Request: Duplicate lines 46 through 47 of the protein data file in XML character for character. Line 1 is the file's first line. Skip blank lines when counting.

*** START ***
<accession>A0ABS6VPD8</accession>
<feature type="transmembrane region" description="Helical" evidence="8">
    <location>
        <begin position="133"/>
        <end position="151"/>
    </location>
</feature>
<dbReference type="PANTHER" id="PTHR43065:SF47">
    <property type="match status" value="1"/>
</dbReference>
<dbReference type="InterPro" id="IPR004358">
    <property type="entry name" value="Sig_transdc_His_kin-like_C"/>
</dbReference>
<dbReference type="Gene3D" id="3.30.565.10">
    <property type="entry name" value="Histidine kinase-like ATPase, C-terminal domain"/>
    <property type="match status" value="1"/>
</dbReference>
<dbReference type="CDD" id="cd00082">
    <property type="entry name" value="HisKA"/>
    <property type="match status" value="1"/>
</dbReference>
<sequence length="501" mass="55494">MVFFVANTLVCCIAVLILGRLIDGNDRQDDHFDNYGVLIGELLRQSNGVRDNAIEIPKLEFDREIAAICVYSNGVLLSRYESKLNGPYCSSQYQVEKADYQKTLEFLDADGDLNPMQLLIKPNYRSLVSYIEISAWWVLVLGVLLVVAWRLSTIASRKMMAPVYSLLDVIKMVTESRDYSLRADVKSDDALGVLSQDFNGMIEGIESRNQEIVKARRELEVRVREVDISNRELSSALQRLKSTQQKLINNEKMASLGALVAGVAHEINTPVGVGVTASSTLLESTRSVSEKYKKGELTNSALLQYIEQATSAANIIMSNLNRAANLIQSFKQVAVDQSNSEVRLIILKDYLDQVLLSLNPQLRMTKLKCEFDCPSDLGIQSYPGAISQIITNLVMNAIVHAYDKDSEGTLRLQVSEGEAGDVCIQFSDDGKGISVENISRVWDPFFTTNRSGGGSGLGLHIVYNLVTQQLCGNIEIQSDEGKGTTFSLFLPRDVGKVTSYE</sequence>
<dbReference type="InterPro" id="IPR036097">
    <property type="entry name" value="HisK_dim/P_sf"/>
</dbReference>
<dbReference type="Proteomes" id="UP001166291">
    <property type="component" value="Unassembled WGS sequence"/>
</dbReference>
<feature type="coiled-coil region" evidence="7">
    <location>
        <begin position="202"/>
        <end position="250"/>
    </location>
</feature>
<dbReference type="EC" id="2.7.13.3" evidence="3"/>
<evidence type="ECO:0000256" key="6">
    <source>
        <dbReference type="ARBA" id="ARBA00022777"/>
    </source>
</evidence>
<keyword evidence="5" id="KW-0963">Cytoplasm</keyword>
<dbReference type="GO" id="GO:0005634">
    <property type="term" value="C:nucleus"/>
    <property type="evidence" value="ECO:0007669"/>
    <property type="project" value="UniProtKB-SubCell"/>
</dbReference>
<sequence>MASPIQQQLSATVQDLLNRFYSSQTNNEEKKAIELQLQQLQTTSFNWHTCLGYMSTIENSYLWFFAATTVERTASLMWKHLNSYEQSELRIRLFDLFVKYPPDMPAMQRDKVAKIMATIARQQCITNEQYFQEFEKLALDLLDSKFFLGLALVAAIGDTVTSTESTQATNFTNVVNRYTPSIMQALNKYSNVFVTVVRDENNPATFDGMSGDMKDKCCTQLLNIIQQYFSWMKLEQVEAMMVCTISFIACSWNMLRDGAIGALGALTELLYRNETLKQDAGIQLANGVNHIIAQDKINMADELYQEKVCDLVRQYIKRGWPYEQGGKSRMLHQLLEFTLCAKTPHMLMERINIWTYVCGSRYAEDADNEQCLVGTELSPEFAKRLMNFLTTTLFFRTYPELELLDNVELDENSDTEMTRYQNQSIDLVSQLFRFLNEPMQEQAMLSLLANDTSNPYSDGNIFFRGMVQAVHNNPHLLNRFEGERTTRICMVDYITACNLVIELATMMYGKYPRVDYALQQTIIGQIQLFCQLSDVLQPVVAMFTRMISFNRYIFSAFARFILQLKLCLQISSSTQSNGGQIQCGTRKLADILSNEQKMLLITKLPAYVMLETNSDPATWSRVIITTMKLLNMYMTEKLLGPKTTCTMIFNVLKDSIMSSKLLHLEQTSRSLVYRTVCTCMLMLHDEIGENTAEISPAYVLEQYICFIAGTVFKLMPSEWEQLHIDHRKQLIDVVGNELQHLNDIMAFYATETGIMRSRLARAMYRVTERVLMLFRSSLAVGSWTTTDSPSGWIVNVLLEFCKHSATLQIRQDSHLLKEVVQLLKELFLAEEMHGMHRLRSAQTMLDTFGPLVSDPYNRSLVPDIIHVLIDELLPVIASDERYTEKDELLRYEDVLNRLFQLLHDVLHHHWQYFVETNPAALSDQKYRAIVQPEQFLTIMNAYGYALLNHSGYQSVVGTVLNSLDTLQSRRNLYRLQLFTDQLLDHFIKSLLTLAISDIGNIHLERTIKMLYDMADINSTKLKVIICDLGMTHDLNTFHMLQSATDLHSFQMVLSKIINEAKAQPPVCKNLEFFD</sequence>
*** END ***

</dbReference>
<sequence>MASPIQQQLSATVQDLLNRFYSSQTNNEEKKAIELQLQQLQTTSFNWHTCLGYMSTIENSYLWFFAATTVERTASLMWKHLNSYEQSELRIRLFDLFVKYPPDMPAMQRDKVAKIMATIARQQCITNEQYFQEFEKLALDLLDSKFFLGLALVAAIGDTVTSTESTQATNFTNVVNRYTPSIMQALNKYSNVFVTVVRDENNPATFDGMSGDMKDKCCTQLLNIIQQYFSWMKLEQVEAMMVCTISFIACSWNMLRDGAIGALGALTELLYRNETLKQDAGIQLANGVNHIIAQDKINMADELYQEKVCDLVRQYIKRGWPYEQGGKSRMLHQLLEFTLCAKTPHMLMERINIWTYVCGSRYAEDADNEQCLVGTELSPEFAKRLMNFLTTTLFFRTYPELELLDNVELDENSDTEMTRYQNQSIDLVSQLFRFLNEPMQEQAMLSLLANDTSNPYSDGNIFFRGMVQAVHNNPHLLNRFEGERTTRICMVDYITACNLVIELATMMYGKYPRVDYALQQTIIGQIQLFCQLSDVLQPVVAMFTRMISFNRYIFSAFARFILQLKLCLQISSSTQSNGGQIQCGTRKLADILSNEQKMLLITKLPAYVMLETNSDPATWSRVIITTMKLLNMYMTEKLLGPKTTCTMIFNVLKDSIMSSKLLHLEQTSRSLVYRTVCTCMLMLHDEIGENTAEISPAYVLEQYICFIAGTVFKLMPSEWEQLHIDHRKQLIDVVGNELQHLNDIMAFYATETGIMRSRLARAMYRVTERVLMLFRSSLAVGSWTTTDSPSGWIVNVLLEFCKHSATLQIRQDSHLLKEVVQLLKELFLAEEMHGMHRLRSAQTMLDTFGPLVSDPYNRSLVPDIIHVLIDELLPVIASDERYTEKDELLRYEDVLNRLFQLLHDVLHHHWQYFVETNPAALSDQKYRAIVQPEQFLTIMNAYGYALLNHSGYQSVVGTVLNSLDTLQSRRNLYRLQLFTDQLLDHFIKSLLTLAISDIGNIHLERTIKMLYDMADINSTKLKVIICDLGMTHDLNTFHMLQSATDLHSFQMVLSKIINEAKAQPPVCKNLEFFD</sequence>